Rebel in the Ranks: Martin Luther, the Reformation, and the Conflicts That Continue to Shape Our World [Audiobook]
20 September 2017, 04:16
2017 | MP3@64 kbps + EPUB | 9 hrs 45 mins | 268.91MB
On the 500th anniversary of the Reformation comes this compelling, illuminating, and expansive religious history that examines the complicated and unintended legacies of Martin Luther and the epochal movement that continues to shape the world today.
For five centuries, Martin Luther has been lionized as an outspoken and fearless icon of change who ended the Middle Ages and heralded the beginning of the modern world. In Rebel in the Ranks, Brad Gregory, renowned professor of European history at Notre Dame, recasts this long-accepted portrait. Luther did not intend to start a revolution that would divide the Catholic Church and forever change Western civilization. Yet his actions would profoundly shape our world in ways he could never have imagined.
Gregory analyzes Luther's inadvertent role in starting the Reformation and the epochal changes that followed. He reveals how Luther's insistence on the Bible as the sole authority for Christian truth led to conflicting interpretations of its meaning - and to the rise of competing churches, political conflicts, and social upheavals. Ultimately, he contends, some of the major historical and cultural developments that arose in its wake - including the Enlightenment, individual self-determination and moral relativism, and a religious freedom that protects one's right to worship or even to reject religion - would have appalled Luther: a reluctant revolutionary, a rebel in the ranks, whose goal was to make society more Christian, yet, instead, set the world on fire.
A Force So Swift: Mao, Truman, and the Birth of Modern China, 1949 [Audiobook]
20 September 2017, 04:11
2017 | MP3@64 kbps + EPUB | 10 hrs 12 mins | 281.71MB
A gripping narrative of the Truman administration's response to the fall of Nationalist China and the triumph of Mao Zedong's Communist forces in 1949 - an extraordinary political revolution that continues to shape East Asian politics to this day.
In the opening months of 1949, US President Harry S. Truman found himself faced with a looming diplomatic catastrophe - "perhaps the greatest that this country has ever suffered", as the journalist Walter Lippmann put it. Throughout the spring and summer, Mao Zedong's Communist armies fanned out across mainland China, annihilating the rival troops of America's onetime ally Chiang Kai-shek and taking control of Beijing, Shanghai, and other major cities. As Truman and his aides - including his shrewd, ruthless secretary of state, Dean Acheson - scrambled to formulate a response, they were forced to contend not only with Mao but also with unrelenting political enemies at home. Over the course of this tumultuous year, Mao would fashion a new revolutionary government in Beijing, laying the foundation for the creation of modern China, while Chiang Kai-shek would flee to the island sanctuary of Taiwan. These events transformed American foreign policy - leading ultimately to decades of friction with Communist China, a long-standing US commitment to Taiwan, and the subsequent wars in Korea and Vietnam.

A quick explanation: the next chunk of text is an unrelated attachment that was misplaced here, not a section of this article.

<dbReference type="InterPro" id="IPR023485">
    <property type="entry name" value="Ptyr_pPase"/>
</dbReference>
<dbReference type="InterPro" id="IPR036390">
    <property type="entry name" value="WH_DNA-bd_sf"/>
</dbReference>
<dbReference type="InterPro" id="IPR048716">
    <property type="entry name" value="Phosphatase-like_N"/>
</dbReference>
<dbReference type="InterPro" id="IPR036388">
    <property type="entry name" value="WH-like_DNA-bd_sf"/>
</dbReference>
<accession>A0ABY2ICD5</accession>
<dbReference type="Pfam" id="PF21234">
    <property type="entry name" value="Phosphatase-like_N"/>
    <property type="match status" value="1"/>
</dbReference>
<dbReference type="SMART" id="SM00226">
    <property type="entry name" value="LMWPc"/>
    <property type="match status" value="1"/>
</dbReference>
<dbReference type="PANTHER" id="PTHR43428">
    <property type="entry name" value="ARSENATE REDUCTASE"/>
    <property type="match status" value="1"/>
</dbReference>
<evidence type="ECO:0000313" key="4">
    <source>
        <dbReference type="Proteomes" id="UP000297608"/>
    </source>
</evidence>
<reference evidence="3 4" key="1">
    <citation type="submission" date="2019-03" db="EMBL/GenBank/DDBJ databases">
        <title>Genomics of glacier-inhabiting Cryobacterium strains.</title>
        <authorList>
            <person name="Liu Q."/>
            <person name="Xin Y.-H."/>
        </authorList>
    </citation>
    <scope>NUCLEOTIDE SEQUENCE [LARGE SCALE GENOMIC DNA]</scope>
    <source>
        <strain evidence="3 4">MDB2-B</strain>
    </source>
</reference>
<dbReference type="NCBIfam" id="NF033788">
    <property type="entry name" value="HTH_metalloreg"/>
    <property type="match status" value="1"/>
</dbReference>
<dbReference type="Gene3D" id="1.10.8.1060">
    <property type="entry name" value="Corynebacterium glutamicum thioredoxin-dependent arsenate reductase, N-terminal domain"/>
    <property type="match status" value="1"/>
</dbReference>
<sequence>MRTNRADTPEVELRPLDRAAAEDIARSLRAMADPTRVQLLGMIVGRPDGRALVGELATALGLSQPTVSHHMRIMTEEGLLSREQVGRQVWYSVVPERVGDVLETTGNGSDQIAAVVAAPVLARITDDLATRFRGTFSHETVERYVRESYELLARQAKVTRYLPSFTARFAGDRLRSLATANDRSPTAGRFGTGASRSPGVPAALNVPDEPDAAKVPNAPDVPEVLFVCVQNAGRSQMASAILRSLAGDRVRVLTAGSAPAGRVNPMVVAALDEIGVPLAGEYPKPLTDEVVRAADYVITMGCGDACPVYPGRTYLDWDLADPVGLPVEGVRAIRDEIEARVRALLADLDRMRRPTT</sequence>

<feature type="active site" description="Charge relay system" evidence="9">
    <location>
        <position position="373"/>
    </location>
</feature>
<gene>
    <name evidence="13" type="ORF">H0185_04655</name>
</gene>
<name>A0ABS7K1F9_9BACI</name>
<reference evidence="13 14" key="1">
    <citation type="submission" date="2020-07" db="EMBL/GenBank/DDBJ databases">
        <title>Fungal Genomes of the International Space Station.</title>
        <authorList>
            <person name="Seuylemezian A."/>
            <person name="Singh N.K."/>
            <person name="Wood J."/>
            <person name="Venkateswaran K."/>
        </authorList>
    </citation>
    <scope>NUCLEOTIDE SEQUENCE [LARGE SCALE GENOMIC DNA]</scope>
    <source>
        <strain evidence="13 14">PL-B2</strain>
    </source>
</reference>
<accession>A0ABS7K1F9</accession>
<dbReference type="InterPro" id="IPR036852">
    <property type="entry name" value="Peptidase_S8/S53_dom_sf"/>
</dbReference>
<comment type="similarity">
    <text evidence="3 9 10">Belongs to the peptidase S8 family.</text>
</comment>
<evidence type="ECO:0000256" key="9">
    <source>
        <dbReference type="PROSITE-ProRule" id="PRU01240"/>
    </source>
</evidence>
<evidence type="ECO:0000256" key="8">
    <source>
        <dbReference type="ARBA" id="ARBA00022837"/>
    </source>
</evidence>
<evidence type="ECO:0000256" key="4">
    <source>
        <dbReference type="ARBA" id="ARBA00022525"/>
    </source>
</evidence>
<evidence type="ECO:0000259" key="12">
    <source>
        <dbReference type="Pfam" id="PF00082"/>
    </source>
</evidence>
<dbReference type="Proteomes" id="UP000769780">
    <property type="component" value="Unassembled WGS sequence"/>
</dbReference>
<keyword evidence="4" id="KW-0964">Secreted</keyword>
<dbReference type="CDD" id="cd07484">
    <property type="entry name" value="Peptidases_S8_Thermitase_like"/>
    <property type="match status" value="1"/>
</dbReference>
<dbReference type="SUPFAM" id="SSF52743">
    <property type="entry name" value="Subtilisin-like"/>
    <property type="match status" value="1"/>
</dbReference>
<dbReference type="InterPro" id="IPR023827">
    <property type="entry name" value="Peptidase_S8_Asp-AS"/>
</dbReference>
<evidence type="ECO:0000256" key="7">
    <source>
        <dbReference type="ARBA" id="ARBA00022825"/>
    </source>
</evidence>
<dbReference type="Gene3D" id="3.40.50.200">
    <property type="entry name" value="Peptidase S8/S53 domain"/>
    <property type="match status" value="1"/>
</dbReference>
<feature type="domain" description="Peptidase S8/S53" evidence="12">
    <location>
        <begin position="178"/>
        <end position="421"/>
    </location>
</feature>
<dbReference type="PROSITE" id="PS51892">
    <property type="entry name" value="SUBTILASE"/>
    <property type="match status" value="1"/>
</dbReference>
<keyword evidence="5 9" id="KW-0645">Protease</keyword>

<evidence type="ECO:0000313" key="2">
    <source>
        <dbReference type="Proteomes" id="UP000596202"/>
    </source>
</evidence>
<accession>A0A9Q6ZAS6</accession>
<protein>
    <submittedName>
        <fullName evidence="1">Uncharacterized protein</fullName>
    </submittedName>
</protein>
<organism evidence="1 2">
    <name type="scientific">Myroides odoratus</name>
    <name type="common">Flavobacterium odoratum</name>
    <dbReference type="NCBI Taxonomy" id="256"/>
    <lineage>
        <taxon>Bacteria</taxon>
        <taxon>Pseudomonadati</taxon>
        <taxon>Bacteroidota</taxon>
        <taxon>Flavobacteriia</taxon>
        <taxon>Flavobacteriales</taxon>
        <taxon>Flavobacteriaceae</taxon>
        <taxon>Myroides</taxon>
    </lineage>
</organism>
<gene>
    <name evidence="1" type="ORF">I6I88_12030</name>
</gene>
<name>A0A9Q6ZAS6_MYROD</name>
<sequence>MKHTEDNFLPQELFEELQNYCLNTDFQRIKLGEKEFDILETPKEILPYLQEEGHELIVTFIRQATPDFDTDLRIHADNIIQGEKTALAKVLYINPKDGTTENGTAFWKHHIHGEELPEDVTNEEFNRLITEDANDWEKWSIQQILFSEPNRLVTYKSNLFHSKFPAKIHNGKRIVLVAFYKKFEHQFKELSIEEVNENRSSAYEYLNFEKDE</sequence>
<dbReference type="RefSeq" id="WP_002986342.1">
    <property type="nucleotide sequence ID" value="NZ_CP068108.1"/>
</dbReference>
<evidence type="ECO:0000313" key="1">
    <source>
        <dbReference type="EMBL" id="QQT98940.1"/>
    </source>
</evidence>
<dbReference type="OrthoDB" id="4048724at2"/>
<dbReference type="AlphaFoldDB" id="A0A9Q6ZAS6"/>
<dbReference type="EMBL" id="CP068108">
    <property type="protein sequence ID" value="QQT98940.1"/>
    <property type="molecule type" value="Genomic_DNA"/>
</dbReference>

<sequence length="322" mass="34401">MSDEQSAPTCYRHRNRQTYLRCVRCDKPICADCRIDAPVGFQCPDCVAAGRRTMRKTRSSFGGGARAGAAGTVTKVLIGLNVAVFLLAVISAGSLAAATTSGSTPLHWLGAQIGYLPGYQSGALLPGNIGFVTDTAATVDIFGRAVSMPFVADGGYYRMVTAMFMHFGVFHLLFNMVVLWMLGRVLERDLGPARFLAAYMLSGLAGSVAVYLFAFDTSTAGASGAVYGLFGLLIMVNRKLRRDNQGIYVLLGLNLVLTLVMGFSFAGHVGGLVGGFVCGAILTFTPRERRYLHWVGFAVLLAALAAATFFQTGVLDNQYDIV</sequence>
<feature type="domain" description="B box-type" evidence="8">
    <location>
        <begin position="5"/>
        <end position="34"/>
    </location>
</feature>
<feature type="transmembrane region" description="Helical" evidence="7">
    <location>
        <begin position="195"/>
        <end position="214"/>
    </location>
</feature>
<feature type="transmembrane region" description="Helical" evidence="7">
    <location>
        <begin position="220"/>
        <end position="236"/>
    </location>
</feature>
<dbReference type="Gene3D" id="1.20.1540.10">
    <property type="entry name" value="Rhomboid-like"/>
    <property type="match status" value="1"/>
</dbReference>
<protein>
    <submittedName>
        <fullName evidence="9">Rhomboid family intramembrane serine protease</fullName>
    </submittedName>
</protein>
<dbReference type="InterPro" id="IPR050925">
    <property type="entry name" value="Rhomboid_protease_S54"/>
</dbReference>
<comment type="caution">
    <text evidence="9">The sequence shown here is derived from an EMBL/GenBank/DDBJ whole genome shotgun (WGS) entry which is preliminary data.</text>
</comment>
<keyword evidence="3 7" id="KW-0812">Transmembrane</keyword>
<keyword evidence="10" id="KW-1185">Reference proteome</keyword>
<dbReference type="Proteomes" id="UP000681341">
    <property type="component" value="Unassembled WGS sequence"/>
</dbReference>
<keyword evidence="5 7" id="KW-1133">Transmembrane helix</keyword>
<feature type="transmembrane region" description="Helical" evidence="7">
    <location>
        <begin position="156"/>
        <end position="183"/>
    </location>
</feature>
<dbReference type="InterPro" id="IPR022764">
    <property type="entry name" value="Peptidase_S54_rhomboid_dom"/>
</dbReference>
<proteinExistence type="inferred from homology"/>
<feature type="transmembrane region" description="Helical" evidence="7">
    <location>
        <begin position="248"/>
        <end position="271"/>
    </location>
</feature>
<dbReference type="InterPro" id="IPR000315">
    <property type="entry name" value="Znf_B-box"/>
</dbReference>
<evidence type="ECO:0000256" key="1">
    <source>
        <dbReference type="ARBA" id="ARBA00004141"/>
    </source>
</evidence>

Drawing on Chinese and Russian sources as well as recently declassified CIA documents, Kevin Peraino tells the story of this remarkable year through the eyes of the key players, including Mao Zedong, President Truman, Secretary of State Acheson, Minnesota congressman Walter Judd, and Madame Chiang Kai-shek, the influential first lady of the Republic of China.
Today, the legacy of 1949 is more relevant than ever to the relationships between China, the United States, and the rest of the world as Beijing asserts its claims in the South China Sea and tensions endure between Taiwan and the mainland.
The Final Mission of Extortion 17: Special Ops, Helicopter Support, SEAL Team Six, and the Deadliest Day of the US War in Afghanistan [Audiobook]
20 September 2017, 04:10
2017 | MP3@64 kbps | 7 hrs 1 min | 194.01MB
On August 6, 2011, a US Army CH-47D Chinook helicopter approached a landing zone in Afghanistan 40 miles southwest of Kabul. The helicopter, call sign Extortion 17, was on a mission to reinforce American and coalition special operations troops. It would never return. Insurgents fired at the Chinook, severed one of its rear rotor blades, and brought it crashing to the ground. All 38 onboard perished instantly in the single greatest moment of sacrifice for Americans in the war in Afghanistan.
Those killed were some of the United States' most highly trained and battle-honed commandos, including 15 men from the Gold Squadron of the Naval Special Warfare Development Group, known popularly as SEAL Team 6, which had raided a Pakistan compound and killed Osama bin Laden just three months earlier.
The downing of Extortion 17 spurred a number of conspiracy theories, such as the idea that the shootdown was revenge for bin Laden's death. In The Final Mission of Extortion 17, Ed Darack debunks this theory and others and uncovers the truth behind this mysterious tragedy. His account of the brave pilots, crew, and passengers of Extortion 17 and the events of that fateful day is interwoven into a rich, complex narrative that also discusses modern joint combat operations, the history of the Afghan war to that date, US helicopter use in Afghanistan, and the new and evolving military technologies and tactics being developed to mitigate such tragedies now and in the future.